The timing belt broke in my 2001 VW Beetle. The car was still under the 100,000 warranty. Repairs ran over $4,000. The car has always been very well-maintained according the manual. The manual’s first mention of the timing belt is to have it checked at 105,000. Is it reasonable for VW to cover the repair costs? If not, will a lawyer be of likely help?
The car was within warranty, and you can show that all required maintenance was done? The timing belt wasn’t required to be touched in that time? It sounds like VW would on the hook for this one, unless they can show that you abused the car or failed to perform required maintenance. By the way, at 105,000 the belt would be replaced, not just checked.
A known weak point on VW models and the subject of a class action lawsuit against Audi for exactly the same engine and problem, I believe the action was successful and Audi ended up refunding the repair costs.
You don’t quote the failure mileage but from a common sense view, if the vehicle was under warranty and you kept to the recommended service intervals at a VW dealership (in which case they okayed the timing belt) then you have a case, but good luck to you. I’ve heard of VW worming out of this problem with every excuse under the sun “Your not the original owner” is a fave I’ve heard of.
Strictly speaking VW should pay, a good attorney could argue that the 105,000 is documented, your car had only n,000 miles and premature timing belt failure is a know problem. Therefore your service dealership is guilty of either negligent or lacking diligence. Depending on which state you’re in, you might be able to take this to small claims.
I’m surprised that there was no mention to check the timing belt anytime before having it changed at 105k, that is poor business practices if that is the case. If Audi has had to pay out on timing belt failures you may be in luck as the Beetle is about the same car as the Audi TT.
This is a very typical VW story. My neighbor had exactly the same thing happen. VW will try to tell you you abused the car and try to weasel out. They are liable, and you may have to threaten court action.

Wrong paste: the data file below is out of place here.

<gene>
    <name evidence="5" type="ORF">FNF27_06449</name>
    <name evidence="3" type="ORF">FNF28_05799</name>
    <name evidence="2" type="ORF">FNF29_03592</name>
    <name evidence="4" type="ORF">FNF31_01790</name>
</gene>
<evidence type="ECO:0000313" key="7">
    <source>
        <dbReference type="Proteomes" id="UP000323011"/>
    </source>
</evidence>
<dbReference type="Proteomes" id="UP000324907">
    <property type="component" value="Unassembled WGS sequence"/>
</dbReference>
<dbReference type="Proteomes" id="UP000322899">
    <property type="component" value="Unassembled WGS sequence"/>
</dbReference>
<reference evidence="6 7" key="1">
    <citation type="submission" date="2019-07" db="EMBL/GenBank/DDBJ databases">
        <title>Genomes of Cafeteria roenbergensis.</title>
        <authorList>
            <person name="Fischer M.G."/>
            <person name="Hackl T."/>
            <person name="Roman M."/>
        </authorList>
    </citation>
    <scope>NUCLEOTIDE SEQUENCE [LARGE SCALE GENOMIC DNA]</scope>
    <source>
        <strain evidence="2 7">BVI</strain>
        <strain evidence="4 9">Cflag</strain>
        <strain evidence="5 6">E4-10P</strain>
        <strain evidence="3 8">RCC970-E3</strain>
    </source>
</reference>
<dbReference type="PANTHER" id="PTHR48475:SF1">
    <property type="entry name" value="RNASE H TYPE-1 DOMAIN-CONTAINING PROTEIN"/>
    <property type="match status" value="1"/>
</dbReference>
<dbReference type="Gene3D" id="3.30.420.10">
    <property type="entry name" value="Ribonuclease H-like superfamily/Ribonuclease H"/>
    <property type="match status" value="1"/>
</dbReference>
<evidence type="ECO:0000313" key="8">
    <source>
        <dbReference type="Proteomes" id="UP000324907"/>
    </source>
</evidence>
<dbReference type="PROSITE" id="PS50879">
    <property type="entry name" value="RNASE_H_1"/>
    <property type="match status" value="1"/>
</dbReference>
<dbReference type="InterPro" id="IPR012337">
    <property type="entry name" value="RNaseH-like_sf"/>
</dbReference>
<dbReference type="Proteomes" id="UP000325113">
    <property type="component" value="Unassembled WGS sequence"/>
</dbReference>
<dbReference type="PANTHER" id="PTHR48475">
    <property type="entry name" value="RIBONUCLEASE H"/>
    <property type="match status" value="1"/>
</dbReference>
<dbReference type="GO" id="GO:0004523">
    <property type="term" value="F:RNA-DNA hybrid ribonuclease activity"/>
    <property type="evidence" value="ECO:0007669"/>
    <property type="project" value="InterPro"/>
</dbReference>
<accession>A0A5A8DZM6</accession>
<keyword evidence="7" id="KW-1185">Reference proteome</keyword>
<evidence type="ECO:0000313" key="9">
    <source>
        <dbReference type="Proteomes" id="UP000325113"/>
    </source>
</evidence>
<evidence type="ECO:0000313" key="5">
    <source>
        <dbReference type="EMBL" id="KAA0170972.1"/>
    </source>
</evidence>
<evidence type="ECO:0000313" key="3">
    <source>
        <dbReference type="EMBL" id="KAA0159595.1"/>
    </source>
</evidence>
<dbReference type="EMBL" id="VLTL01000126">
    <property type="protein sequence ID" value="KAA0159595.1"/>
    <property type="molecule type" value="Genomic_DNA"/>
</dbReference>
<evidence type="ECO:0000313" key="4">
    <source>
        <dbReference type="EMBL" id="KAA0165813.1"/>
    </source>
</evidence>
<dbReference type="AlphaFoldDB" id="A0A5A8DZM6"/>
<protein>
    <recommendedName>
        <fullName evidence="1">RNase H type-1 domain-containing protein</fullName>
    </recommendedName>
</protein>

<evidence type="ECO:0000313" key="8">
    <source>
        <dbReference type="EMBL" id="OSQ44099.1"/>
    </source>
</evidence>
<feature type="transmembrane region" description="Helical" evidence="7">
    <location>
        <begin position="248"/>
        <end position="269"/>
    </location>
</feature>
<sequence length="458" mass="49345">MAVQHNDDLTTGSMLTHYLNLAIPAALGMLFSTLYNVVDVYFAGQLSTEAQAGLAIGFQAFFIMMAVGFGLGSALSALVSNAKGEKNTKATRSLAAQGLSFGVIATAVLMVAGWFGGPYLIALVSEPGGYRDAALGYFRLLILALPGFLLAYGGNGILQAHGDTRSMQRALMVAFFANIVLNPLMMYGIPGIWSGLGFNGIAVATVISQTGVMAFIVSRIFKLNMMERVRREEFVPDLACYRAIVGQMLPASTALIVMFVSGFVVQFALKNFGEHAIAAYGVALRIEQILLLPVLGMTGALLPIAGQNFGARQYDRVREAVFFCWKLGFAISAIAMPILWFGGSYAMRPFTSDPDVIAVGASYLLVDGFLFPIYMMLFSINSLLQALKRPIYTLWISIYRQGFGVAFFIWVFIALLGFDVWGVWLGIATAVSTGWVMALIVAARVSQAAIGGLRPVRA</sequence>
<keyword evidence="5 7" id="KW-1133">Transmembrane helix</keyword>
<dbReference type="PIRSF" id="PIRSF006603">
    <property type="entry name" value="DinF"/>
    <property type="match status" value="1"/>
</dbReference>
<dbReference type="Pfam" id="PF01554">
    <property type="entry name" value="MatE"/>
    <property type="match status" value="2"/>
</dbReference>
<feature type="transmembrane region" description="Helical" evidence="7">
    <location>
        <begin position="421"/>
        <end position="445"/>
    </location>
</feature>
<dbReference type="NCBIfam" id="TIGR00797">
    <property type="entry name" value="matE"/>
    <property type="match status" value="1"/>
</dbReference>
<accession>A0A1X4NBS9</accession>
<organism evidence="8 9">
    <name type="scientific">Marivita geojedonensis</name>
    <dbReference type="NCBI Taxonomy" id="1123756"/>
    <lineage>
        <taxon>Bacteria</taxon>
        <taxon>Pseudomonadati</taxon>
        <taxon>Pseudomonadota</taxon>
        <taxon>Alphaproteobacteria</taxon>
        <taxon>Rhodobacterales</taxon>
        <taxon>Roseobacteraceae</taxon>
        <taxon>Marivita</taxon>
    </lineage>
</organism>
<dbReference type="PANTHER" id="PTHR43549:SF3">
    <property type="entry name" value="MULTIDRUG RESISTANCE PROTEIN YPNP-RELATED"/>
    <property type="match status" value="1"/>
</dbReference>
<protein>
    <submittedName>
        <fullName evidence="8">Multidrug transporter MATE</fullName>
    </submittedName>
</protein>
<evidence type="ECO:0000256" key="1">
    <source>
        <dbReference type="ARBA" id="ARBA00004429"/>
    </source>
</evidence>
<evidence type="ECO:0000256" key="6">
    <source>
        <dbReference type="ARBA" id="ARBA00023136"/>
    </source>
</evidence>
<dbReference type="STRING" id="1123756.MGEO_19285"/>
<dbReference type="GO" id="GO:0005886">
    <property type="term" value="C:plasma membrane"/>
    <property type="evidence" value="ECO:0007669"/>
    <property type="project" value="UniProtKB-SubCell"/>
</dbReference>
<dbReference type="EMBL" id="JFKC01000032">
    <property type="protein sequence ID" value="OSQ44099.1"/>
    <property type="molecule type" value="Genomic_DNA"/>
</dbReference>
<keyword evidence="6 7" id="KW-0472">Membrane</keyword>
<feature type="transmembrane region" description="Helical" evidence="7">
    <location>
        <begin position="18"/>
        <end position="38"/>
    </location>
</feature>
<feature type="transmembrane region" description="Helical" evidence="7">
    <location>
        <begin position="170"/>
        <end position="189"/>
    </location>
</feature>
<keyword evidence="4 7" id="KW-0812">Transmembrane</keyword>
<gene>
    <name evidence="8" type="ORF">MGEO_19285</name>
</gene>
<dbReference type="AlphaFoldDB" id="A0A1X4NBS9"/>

First thing you should have taken it to a VW dealer no one else for this repair. If you took it to a non-VW dealer for the repair you are out of luck of ever getting compensated for this. Otherwise you can take issue.
I will say VW recommends the belt condition be checked on a periodic basis as part of the 20k if I recall correctly from a VW nut friend. If you did not perform these checks they have a way out.
What does the owners manual say about replacing the belt based on TIME. The belt was 8 years old and 5-6 years is about the limit IMHO.
Rubber degrades over time just like tires, hoses, and other belts on the car.
An 8 year old belt on any car made can pop at any time so this is not a “VW only” problem.
And does your manual really say to CHECK the belt at 105k or replace it? A visual inspection of a 105k miles belt may not reveal anything and there is no way a belt should only be checked at 105k; it should be replaced, period.
I want to echo what ok4450 stated. While the manual may well state that the timing belt should be replaced at 105k, I’m sure that there is also an elapsed time specified for replacement–perhaps something like “every 6 years or 105,000 miles, whichever comes first”.
If I am correct, then VW can definitely deny warranty coverage on the basis of failure to replace the belt as specified in the maintenance schedule. I am always amazed at how many people manage to miss the elapsed time details on maintenance procedures, and this looks like one of those situations, IMHO.
According to the fingers on the end of my left arm that I sometimes use as a calculator, 2001 to 2008 is 7 years. There is no maintenance needed for a timing belt and tensioner pulley other than possibly a belt tension check but this should be specified in your owner’s manual. Hold your VW dealer’s feet to the fire and have your 100,000 mile warranty pay for the repairs if you have not exceeded any time limit that your warranty papers and owner’s manual might specify.
Watch for language that might specify whether the time limit, if any, is from the build date and not the delivery date to the first owner. If this is not mentioned, then it should be delivery date to the first owner.
I had an issue some years ago with a VW that resulted in no response from their US corporate headquarters. At that time there was no internet. Now I would attempt to get VW in Germany involved to let them know how the US branch is doing. You might want to mention to your dealer that you can do this if you don’t get satisfaction where it is deserved. Another option is to go to another nearby dealer to ask for advice. He might help with suggestions on how to proceed if he has a competitive dislike for your dealer.